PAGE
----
Every time Labour MPs or LP members show contempt for the result of the referendum, and often as well for the people who voted for Brexit, they play into the hands of UKIPs argument that an “unaccountable Westminster elite” ignores and denigrates ordinary people. Any serious attempt by parliament to reject the referendum result would cause a mass upsurge in support for this racist party.

All surveys show that UKIP is eating away at a whole section of the working class that has traditionally been the bedrock of Labour support in the north of England. The “left behinds”, as political sociologists call them, are the manual workers who worked in the traditional industries – steel, mining, engineering, consumer goods production. Their jobs have been swept away by a globalised neo-liberal capitalism as bosses have moved industries abroad to benefit from cheaper labour, predominantly to China and SE Asia. Savaged by Thatcherism and ignored by a New Labour Party wedded to neo-liberalism, these groups of workers are open to the sort of populism that has just swept Trump to power in the USA.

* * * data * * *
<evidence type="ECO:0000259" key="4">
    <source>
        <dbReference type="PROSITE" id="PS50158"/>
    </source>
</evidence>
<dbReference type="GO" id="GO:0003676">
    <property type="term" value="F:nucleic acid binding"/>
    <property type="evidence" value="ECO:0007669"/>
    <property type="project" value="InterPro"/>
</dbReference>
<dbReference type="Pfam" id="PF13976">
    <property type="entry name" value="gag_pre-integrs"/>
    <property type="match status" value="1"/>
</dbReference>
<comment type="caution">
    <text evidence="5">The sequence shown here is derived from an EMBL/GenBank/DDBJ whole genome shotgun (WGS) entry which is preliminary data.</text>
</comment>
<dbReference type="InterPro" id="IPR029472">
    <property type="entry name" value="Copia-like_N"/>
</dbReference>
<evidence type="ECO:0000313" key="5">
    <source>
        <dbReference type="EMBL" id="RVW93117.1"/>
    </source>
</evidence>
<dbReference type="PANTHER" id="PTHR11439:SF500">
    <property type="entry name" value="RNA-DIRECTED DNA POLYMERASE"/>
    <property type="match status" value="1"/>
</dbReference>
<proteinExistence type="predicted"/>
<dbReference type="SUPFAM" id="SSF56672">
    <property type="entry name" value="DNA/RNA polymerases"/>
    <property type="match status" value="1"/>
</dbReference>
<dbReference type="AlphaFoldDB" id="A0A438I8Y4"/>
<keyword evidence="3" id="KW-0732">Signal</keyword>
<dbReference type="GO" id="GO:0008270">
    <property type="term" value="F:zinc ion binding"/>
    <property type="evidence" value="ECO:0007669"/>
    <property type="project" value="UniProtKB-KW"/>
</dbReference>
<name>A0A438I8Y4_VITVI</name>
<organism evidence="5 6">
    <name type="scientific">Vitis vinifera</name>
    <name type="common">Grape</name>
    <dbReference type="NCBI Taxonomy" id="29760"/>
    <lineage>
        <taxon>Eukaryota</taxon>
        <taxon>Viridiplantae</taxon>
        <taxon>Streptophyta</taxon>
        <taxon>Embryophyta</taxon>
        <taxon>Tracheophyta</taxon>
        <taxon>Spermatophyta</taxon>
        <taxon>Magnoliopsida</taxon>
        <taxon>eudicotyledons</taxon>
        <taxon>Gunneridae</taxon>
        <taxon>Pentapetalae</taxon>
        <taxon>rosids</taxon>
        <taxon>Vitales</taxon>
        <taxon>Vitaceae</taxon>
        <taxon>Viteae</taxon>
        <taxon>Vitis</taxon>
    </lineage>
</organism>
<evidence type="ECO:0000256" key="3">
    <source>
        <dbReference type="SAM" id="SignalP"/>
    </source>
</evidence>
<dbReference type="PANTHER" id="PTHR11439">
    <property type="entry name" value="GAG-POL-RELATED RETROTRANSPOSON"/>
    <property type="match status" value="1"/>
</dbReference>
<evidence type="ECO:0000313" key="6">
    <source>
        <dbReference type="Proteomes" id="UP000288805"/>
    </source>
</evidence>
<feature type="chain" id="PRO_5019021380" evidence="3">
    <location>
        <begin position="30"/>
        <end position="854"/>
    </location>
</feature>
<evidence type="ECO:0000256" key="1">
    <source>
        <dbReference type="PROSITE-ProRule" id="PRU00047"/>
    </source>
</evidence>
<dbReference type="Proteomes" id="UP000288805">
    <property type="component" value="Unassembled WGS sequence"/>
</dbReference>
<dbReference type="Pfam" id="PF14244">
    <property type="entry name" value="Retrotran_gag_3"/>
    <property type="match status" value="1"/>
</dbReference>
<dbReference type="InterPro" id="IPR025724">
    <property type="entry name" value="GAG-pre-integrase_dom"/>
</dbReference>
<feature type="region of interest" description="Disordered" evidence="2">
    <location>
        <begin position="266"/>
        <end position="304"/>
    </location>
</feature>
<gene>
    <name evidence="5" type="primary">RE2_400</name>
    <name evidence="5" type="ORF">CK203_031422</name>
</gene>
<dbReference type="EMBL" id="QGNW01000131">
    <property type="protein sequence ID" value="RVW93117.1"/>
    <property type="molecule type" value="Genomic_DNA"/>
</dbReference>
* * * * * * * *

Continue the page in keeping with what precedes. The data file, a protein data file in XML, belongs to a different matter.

Their wages have declined, along with their job security, the availability of decent jobs and the bonds of trade union solidarity. Over the last decades they believed no one cared about their plight, certainly not Blair’s Middle England and metropolitan obsessed LP. They were, and are, open to populists who come along offering simplistic solutions and blaming immigrants for their problems. We know the refrain “East Europeans are taking the few jobs there are and forcing down wages, the schools and hospitals are over run by foreigners, refugees and immigrants are always first in the queue for housing, Muslims are taking over, the English culture and civilisation is under threat.”

These arguments helped UKIP increase its vote from less than a million in 2010 general election to nearly 4 million in the 2015 election ­ nearly one in eight voters. Only the undemocratic first past the post system prevented UKIP from sweeping into parliament with a large body of MPs rather than the they got. The thoroughly disgraceful Brexit campaigns just reinforced this racist scapegoating with their anti-European and anti-immigrant propaganda.